Daiho Kitaoka  & Sara Mackenzie [Presentation]

Evidence for the mora: Analysis of a Japanese reversing game“, CLA 2015.

Elena Valenzuela, Kristina Borg, Rachel Klassen, & Tania Zamuner [Poster]

Code-switched relative clause constructions and bilingual sentence processing: An eye-tracking study“, CLA 2015.

Éric Mathieu & Gita Zareikar [Presentation]

Bottles of milk and cups of sugar: A cross-linguistic perspective on measure constructions“, CLA 2015

Éric Mathieu & Gita Zareikar [Poster]

Plurality and measure words: classifying versus counting“, NELS 2015, Concordia.

Félix Desmeules-Trudel [Poster]

Propriétés aérodynamiques et comparaison des voyelles nasales et potentiellement nasalisées en français québécois“, CLA 2015

Kyumin Kim and Paul Melchin [Presentation]

Pluralizer as a nP modifier: Evidence from Korean -tul” [CLA 2015]

Kyumin Kim and Paul Melchin [Presentation]

“Two types of plurals in Korean: modifying (-tul) and grammatical (CL) plural”, International Circle of Korean Linguists (ICKL) at the University of Chicago in Chicago, Illinois. July 24-26.

Laura Kastronic [Presentation]

A comparative variationist analysis of subjunctive use in Hexagonal French and Quebec French“, CLA 2015.

María Luisa Rivero, Ana Arregui & Nikolay Slavkov [Presentation]

Grammaticalizing ‘big’ situations in Bulgarian“, CLA 2015.
Marc Brunelle [Poster]

A corpus-based study of prominence and stress in Vietnamese“, CLA 2015.

Michèle Burkholder [Presentation]

Les faux-amis: Investigating lexico-semantic ambiguity across two languages“, CLA 2015.

Nova Starr [Poster]

Voice and general number in Tagalog“, CLA 2015

Paul Melchin [Presentation]

Diagnosing pronominal category in Japanese and Mandarin” [CLA 2015]

Saleh AlQahtani & Laura Sabourin [Poster]

Syntactic processing of subjects in different word orders in Arabic: Do Arabic heritage speakers differ from native speakers when processing SVO/VSO order?“, CLA 2015

Santa Vīnerte & Laura Sabourin [Poster]

Bilingualism and Cognitive Control: The ANT in a Canadian Context.”  CLA 2015

Shana Poplack, Rosane de Andrade Berlinck, Salvatore Digesto & Nathalie Dion [Presentation]

A pan-Romance perspective on subjunctive variability“, CLA 2015.

Shana Poplack, Lotfi Sayahi, Nahed Mourad & Nathalie Dion [Presentation]

Mixing typologically different languages: The behaviour of French nouns in Tunisian Arabic“, CLA 2015.

Vesela Simeonova & Gita Zareikar [Presentation]

“The syntax of evidential in Azeri, Bulgarian and Persian” MOTH March 2015

Vesela Simeonova [Presentation]

“On the relation between miratives and evidentials”, TOM 8, Carelton, 2015.

Vesela Simeonova &  Gita Zareikar [Presentation]

The syntax of evidentials in Azeri, Bulgarian and Persian “, CLA 2015.

Vesela Simeonova [Presentation]

Evidentials with attitude!“, CLA 2015

Vesela Simeonova [Presentation]

“On the relation between miratives, exclamatives, and evidential”, Slavic Linguistic Society 2015, Heidelberg University.

Vesela Simeonova [Invited Presentation]

“On tense, aspect, and mood interaction in Bulgarian and Slavic”, Workshop at the Slavic Linguistic Society 2015, Heidelberg University.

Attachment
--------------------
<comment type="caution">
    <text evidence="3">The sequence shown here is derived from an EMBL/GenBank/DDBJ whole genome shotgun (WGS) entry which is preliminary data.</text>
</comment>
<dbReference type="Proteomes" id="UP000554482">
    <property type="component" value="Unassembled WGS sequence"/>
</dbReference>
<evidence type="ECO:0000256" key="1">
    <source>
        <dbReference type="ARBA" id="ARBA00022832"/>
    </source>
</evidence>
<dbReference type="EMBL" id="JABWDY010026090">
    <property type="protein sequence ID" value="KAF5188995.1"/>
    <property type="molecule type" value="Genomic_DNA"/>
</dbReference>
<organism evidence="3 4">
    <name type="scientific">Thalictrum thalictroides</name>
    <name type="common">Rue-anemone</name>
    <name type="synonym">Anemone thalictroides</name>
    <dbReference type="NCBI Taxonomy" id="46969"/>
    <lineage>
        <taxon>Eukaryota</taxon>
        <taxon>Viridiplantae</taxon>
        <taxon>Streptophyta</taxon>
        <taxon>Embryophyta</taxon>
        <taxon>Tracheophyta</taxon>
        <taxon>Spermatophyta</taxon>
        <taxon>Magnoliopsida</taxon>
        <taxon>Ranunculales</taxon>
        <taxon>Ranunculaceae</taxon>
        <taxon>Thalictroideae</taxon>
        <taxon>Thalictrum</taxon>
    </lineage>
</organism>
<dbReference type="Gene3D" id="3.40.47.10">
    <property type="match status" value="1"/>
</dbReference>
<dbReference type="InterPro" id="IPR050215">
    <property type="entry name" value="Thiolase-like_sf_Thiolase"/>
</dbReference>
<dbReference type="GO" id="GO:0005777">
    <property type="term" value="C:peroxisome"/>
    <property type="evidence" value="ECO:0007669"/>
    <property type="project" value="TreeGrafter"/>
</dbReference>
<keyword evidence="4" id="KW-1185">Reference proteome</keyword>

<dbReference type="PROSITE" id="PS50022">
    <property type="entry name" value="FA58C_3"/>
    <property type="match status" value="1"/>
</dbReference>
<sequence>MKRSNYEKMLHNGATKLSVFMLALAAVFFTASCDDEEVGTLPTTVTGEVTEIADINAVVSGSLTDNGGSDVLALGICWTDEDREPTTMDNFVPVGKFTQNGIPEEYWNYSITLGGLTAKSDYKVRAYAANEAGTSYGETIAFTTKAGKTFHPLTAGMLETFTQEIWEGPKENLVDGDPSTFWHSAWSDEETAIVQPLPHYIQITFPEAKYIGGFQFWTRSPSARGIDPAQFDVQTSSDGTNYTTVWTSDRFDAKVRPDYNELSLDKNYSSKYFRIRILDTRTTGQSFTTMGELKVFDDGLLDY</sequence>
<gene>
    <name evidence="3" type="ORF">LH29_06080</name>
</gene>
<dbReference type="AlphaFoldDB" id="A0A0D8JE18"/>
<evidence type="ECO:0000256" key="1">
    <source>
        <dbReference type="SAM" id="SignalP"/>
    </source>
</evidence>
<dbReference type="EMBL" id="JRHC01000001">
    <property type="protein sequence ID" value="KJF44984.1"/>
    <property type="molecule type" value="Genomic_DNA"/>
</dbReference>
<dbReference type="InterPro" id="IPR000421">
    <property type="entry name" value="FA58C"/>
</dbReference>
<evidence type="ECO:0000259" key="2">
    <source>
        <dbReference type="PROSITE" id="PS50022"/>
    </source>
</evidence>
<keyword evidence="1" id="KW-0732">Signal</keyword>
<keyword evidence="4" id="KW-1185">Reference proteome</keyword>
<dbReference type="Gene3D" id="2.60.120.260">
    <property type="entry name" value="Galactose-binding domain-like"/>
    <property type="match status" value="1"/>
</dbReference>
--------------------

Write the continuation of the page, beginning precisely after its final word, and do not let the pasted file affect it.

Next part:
Brandon Fry wins best student paper award at CLA

Brandon Fry won the award for best student paper at this year’s CLA meeting. The paper’s title was “The derivation of theme-signs in Algonquin Ojibwe: A multiple agree approach“. This is what the committee had to say:

“Fry’s talk addressed the derivational nature of theme-signs in Algonquin Ojibwe, proposing that their form is a morpho-phonological reflex of Multiple Agree of a higher functional head with both the subject and the object. The judges were impressed by the clarity of the presentation of this rather complex topic, by its accessibility for the non-Algonquian specialist, and by Fry’s command of the technical literature referenced in his proposal. In addition, the judges appreciated how Fry engaged the audience and handled the questions that his talk inspired.”

You can find the paper here: http://cla-acl.ca/wp-content/uploads/Fry.pdf. Congratulations Brandon!

France Martineau nommée professeur éminente

 

En mai dernier, France Martineau s’est vue attribuer l’un des trois titres de Professeur éminent émis par l’Université d’Ottawa aux professeurs dont la renommée dans leur domaine d’expertise n’est plus à faire.

(lien http://www.uottawa.ca/gazette/fr/nouvelles/luniversite-presente-ses-professeurs-eminents-2014-2015),

France Martineau à Caen, à Paris et à Saint-Boniface

France Martineau a participé à la conférence annuelle de l’Association for French Language Studies (AFLS) à Caen en Normandie, du 17 au 19 juin 2015.  Elle y a présenté deux communications, dont une intitulée “Une langue au statut fragile: normes et usages du français québécois sous le Régime anglais”, avec Wym Remisen (Université de Sherbrooke) et l’autre intitulée “Variation et variétés: le Corpus FRAN et la variable de conséquence” en collaboration avec Marie-Claude Séguin (laboratoire des Polyphonies du français, Université d’Ottawa).

Elle a organisé, en collaboration avec Françoise Gadet (Université Ouest Nanterre La Défense), la journée d’étude “Mobilité, migrations et réseaux” qui a eu lieu à Paris, le 16 juin 2015.